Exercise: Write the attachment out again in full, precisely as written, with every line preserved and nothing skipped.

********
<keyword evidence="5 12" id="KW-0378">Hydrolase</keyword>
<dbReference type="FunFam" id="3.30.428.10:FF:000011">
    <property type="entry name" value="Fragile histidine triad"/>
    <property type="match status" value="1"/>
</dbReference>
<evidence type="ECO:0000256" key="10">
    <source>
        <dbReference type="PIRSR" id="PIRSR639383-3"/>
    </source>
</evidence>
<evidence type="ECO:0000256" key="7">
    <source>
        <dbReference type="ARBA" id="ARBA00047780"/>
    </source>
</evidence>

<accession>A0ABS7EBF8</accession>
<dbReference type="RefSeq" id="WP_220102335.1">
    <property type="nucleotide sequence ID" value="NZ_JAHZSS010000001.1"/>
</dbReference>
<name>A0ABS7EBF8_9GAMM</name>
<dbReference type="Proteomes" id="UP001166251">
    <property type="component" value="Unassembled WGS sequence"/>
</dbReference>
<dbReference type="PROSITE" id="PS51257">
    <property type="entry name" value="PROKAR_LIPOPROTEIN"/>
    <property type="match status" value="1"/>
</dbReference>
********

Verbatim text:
<keyword evidence="5 12" id="KW-0378">Hydrolase</keyword>
<dbReference type="FunFam" id="3.30.428.10:FF:000011">
    <property type="entry name" value="Fragile histidine triad"/>
    <property type="match status" value="1"/>
</dbReference>
<evidence type="ECO:0000256" key="10">
    <source>
        <dbReference type="PIRSR" id="PIRSR639383-3"/>
    </source>
</evidence>
<evidence type="ECO:0000256" key="7">
    <source>
        <dbReference type="ARBA" id="ARBA00047780"/>
    </source>
</evidence>

<accession>A0ABS7EBF8</accession>
<dbReference type="RefSeq" id="WP_220102335.1">
    <property type="nucleotide sequence ID" value="NZ_JAHZSS010000001.1"/>
</dbReference>
<name>A0ABS7EBF8_9GAMM</name>
<dbReference type="Proteomes" id="UP001166251">
    <property type="component" value="Unassembled WGS sequence"/>
</dbReference>
<dbReference type="PROSITE" id="PS51257">
    <property type="entry name" value="PROKAR_LIPOPROTEIN"/>
    <property type="match status" value="1"/>
</dbReference>